Mirantis, a startup driving VMware and Red Hat crazy, just bought a 30-person startup for $30 million

Mirantis CEO Alex Freedland
Mirantis CEO Alex Freedland Silicon Angle/screen capture

Cloud computing has vastly changed the $3 trillion enterprise computer industry and one of the most interesting technologies at the center of this trend is called OpenStack.

And one of the critical (and oddest) companies at the center of OpenStack is Mirantis.

On Thursday, Mirantis announced that it bought a startup in Prague called TCP Cloud.

Mirantis spent about $30 million for TCP Cloud, which employed 30 people, a person with knowledge of the situation told Business Insider.

The acquisition is interesting because it will allow Mirantis’ version of OpenStack to straddle the old software world, where companies buy and install software in their own data centres, and the new cloud computing software world, where companies rent computers and software in somebody else’s data center and access them over the internet.

TCP Cloud has a technology that allows software installed in a data center to be continuously updated with new features and whatnot, no fuss no muss, one of the big benefits of cloud computing.

With this tech, there’s no need for three-year enterprise contracts and massive upgrade projects for customers that have bought and installed Mirantis’ version of OpenStack, Mirantis says in its press release.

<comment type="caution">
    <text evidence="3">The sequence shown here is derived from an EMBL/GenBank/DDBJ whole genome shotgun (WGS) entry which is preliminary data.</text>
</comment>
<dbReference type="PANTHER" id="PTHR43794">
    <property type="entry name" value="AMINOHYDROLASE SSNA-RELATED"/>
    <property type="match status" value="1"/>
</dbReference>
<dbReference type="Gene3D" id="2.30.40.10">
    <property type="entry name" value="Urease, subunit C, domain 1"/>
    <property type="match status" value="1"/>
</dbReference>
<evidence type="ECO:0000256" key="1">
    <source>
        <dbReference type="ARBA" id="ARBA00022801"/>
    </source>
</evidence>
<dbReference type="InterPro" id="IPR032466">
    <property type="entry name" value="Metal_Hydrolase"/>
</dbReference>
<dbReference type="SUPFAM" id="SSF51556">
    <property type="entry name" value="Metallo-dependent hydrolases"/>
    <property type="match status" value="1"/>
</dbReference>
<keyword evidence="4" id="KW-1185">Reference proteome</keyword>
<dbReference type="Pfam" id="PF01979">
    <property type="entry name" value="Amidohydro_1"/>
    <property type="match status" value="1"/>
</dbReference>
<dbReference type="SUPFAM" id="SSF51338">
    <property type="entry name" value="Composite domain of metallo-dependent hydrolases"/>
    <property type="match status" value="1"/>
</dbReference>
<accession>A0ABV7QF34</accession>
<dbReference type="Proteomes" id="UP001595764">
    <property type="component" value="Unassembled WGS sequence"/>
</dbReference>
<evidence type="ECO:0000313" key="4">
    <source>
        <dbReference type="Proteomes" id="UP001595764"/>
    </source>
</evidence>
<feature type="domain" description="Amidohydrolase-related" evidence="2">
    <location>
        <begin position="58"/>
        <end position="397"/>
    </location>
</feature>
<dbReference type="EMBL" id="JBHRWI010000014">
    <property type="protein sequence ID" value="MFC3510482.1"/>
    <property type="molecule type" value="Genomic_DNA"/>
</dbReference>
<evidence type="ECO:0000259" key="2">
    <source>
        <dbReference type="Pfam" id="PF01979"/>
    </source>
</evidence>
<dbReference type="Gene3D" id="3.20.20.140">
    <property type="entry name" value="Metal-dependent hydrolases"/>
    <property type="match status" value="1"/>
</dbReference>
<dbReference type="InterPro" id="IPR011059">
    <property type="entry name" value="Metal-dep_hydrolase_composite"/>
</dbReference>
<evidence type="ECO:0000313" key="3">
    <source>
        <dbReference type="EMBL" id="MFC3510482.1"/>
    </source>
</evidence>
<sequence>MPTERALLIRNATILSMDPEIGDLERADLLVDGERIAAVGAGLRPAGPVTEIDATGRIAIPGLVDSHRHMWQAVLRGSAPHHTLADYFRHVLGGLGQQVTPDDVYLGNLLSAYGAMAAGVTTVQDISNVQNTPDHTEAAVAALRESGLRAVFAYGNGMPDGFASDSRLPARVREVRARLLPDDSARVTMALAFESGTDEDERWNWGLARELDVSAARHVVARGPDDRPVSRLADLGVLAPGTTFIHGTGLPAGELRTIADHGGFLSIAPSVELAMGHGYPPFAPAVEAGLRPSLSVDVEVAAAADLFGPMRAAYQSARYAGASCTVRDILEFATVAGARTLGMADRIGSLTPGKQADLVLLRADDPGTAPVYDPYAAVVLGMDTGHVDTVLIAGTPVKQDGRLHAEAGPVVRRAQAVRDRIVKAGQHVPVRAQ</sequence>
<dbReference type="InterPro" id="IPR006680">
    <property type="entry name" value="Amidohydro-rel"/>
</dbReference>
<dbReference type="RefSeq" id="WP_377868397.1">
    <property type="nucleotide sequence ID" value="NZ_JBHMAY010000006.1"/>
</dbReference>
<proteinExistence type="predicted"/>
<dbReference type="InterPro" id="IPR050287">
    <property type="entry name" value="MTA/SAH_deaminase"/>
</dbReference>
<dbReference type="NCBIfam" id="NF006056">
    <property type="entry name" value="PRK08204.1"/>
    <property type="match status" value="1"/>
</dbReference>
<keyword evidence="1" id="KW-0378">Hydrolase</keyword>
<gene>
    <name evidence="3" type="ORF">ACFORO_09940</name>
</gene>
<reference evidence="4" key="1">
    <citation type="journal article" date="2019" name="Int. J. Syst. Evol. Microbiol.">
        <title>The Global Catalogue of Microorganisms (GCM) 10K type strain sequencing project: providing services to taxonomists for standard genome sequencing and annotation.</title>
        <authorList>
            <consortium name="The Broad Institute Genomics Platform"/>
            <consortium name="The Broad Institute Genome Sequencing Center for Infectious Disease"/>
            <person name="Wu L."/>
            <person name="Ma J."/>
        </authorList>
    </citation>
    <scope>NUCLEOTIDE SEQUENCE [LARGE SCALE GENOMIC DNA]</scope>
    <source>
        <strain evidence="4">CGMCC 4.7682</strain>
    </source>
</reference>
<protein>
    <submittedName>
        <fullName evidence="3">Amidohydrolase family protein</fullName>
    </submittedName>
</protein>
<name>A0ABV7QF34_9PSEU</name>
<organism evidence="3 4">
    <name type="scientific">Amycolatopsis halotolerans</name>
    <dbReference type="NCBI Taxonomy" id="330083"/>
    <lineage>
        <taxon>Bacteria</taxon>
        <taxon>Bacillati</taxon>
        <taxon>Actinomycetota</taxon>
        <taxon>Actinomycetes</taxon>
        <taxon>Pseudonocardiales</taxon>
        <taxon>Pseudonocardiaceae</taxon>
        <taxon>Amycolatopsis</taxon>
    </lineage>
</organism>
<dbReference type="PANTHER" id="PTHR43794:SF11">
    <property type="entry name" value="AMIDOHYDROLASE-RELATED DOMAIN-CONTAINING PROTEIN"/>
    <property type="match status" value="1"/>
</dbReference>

Battle of the titans

OpenStack is an operating system for clouds that allows companies to set up their own data centres as if they were a cloud, making their data centres faster and cheaper to run. They can then hire cloud computing services and move their apps and data between their own data centres as the cloud as they need to.

VMware CEO Pat Gelsinger
VMware CEO Pat Gelsinger VMware

OpenStack was developed by a consortium of IT vendors as a way to compete against Amazon’s cloud dominance.

There’s a big land grab among big IT vendors like Cisco and Red Hat to sell various versions of OpenStack to enterprises.

And Google has moved into the OpenStack world in a big way, too, as a public cloud provider. That’s why big OpenStack user PayPal is reportedly considering using Google’s cloud in addition to, or perhaps even instead of, Amazon Web Services.

Mirantis has had an odd love-hate relationship with some of the other biggest players in the tech world. It had a particularly testy relationship with Red Hat over the years. Red Hat was once an investor, but the two parted ways and had a public spat when they became competitors.

However, Mirantis’ main competitor is VMware. VMware is involved with the OpenStack community but it mostly wants to sell its own cloud operating system.

Mirantis has publicly won big deals, like Volkswagen and PayPal, out from its competitors’ noses, and has grown into a successful startup as the only company focused exclusively on OpenStack.

Mirantis has raised $220 million total between equity investments and a big joint project with Intel, at a valuation of just under $555 million, according to PitchBook. (Mirantis never publicly announced its current valuation.) Its backers include Goldman Sachs, August Capital, Insight Venture Partners, Ericsson, Sapphire Ventures (formerly the VC arm of SAP).

Back in 2014, Mirantis said it had revenue of $1 million a week, aka, $52 million a year, selling OpenStack and OpenStack consulting services.

A spokesperson for the company tells us that the company now employs over 900 people and has a revenue run rate of about $100 million a year.

NOW WATCH: A Silicon Valley startup is using robots to make pizza